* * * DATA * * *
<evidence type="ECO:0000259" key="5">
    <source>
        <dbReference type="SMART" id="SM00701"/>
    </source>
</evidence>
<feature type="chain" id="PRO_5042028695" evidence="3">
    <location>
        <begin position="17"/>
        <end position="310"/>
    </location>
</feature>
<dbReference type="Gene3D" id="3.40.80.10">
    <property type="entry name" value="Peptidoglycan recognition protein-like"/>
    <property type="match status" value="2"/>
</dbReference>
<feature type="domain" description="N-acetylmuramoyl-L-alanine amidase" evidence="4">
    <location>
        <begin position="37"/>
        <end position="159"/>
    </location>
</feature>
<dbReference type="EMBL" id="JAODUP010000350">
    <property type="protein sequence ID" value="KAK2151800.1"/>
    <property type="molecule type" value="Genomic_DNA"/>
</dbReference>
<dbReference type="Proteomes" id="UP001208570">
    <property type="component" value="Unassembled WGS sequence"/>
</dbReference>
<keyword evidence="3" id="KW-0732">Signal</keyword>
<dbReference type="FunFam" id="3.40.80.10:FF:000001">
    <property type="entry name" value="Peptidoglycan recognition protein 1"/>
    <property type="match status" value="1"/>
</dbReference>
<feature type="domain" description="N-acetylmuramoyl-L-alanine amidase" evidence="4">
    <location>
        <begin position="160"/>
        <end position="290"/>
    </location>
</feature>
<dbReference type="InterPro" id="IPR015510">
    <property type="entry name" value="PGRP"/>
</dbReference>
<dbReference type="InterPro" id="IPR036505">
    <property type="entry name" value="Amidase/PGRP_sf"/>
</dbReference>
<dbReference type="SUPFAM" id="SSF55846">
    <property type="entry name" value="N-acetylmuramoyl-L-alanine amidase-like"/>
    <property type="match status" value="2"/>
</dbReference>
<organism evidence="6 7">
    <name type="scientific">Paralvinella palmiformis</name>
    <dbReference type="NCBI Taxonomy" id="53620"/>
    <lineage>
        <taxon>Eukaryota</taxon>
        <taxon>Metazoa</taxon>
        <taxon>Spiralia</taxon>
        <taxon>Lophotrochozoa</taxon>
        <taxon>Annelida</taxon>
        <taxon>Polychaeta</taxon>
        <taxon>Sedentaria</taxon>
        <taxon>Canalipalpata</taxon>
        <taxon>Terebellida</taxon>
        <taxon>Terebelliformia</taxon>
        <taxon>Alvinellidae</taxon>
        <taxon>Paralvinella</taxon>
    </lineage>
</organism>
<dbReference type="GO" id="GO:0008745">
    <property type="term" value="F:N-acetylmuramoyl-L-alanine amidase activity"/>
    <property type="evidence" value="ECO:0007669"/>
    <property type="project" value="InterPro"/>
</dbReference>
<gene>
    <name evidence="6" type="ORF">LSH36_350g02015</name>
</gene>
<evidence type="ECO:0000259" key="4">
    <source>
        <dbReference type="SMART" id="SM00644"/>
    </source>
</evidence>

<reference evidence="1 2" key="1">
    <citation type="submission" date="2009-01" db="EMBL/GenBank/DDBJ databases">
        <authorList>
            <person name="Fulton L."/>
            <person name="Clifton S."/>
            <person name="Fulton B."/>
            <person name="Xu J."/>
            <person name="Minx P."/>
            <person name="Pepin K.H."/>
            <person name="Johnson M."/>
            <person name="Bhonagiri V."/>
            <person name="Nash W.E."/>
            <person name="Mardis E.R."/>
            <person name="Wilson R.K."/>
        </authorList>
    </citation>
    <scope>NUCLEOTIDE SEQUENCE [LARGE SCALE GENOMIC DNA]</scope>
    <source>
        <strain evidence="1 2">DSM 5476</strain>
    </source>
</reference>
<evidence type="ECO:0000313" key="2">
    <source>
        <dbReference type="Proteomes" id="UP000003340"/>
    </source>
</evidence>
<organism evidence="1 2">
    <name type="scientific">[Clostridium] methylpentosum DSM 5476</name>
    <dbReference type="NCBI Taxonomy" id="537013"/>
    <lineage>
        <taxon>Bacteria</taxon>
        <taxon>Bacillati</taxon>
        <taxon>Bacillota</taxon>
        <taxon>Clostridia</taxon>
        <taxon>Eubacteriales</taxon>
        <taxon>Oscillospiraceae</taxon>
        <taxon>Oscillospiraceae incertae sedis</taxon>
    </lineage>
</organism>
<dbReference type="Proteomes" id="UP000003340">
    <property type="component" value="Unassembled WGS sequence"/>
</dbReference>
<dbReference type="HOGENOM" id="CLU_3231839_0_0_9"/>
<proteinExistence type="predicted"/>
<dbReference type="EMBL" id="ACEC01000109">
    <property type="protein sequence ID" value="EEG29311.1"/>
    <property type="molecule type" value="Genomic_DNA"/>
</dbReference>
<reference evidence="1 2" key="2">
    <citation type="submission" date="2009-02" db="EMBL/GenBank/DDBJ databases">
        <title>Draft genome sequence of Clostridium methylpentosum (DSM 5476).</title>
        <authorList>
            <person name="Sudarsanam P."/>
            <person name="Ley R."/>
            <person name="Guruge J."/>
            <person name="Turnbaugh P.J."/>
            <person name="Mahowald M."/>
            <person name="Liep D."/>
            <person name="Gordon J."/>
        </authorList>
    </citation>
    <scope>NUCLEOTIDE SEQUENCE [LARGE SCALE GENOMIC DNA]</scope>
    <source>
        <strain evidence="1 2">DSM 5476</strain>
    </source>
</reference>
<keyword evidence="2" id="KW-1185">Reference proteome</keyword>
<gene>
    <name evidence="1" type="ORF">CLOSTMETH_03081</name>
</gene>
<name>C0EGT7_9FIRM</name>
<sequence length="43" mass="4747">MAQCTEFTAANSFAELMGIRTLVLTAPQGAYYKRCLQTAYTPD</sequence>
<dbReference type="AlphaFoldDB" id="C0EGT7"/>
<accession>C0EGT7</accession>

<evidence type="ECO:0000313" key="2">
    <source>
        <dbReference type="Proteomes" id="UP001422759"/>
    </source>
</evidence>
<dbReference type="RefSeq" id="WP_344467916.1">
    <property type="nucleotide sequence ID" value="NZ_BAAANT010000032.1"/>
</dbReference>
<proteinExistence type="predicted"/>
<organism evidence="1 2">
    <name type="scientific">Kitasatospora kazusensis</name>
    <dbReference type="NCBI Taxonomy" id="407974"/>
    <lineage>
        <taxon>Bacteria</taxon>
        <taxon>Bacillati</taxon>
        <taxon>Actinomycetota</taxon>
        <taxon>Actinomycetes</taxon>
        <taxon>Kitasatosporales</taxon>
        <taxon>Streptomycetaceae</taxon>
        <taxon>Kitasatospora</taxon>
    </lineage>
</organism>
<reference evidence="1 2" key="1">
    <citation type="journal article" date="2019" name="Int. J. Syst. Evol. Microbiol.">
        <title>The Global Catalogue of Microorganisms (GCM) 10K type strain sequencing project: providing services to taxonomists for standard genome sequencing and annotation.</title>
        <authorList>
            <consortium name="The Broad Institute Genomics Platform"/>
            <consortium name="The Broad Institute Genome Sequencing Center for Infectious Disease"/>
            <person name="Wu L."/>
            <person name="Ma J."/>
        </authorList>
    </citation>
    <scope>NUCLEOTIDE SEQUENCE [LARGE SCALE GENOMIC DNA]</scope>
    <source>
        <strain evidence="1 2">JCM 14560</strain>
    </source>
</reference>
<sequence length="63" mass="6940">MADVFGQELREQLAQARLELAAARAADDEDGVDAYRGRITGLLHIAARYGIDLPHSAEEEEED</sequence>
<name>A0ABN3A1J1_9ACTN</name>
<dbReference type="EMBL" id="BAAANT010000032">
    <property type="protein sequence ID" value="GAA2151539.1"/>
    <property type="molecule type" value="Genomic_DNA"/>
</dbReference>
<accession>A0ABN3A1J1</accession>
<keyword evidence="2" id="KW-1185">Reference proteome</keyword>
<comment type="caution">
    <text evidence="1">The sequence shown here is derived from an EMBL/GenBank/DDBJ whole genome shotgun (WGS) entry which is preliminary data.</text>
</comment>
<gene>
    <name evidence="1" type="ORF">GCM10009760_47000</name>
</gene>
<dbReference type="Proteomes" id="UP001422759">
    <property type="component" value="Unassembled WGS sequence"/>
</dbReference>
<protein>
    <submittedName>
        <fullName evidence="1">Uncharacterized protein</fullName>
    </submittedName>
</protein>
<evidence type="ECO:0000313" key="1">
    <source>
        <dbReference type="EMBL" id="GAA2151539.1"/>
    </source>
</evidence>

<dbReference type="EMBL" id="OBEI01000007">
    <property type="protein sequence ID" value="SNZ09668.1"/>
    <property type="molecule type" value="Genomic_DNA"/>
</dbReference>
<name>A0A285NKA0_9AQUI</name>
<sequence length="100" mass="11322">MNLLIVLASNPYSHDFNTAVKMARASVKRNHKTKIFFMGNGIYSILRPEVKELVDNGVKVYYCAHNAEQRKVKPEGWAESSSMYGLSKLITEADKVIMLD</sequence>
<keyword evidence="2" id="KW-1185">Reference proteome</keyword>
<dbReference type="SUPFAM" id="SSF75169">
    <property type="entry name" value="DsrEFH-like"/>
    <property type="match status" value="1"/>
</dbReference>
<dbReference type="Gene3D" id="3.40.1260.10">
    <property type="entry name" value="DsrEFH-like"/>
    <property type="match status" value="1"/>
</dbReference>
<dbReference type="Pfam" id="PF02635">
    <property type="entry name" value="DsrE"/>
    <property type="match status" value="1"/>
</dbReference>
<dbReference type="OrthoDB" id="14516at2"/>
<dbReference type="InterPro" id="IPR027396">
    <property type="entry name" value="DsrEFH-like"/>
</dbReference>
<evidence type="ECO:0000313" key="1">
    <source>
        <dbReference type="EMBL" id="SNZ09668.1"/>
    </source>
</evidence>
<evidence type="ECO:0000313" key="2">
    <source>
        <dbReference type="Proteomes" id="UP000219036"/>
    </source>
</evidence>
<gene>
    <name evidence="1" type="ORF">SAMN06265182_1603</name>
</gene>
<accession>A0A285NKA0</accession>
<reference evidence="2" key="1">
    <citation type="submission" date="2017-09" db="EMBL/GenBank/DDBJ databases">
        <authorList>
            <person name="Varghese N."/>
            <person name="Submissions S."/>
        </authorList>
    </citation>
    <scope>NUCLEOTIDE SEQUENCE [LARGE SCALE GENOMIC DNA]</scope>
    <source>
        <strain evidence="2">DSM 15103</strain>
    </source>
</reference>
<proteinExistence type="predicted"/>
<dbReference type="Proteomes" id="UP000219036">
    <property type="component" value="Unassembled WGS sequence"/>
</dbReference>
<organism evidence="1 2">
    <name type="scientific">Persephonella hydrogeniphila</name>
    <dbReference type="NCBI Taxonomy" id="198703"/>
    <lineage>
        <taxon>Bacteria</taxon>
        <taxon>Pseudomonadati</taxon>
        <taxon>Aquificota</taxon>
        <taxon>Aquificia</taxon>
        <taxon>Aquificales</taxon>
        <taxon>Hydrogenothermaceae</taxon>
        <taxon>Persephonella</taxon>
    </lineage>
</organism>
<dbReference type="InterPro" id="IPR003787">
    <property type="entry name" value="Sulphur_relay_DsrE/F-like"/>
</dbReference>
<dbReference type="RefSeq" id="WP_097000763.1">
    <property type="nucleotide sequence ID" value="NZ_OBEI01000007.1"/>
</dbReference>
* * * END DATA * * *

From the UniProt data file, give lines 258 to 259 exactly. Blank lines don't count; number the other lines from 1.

        <authorList>
            <person name="Varghese N."/>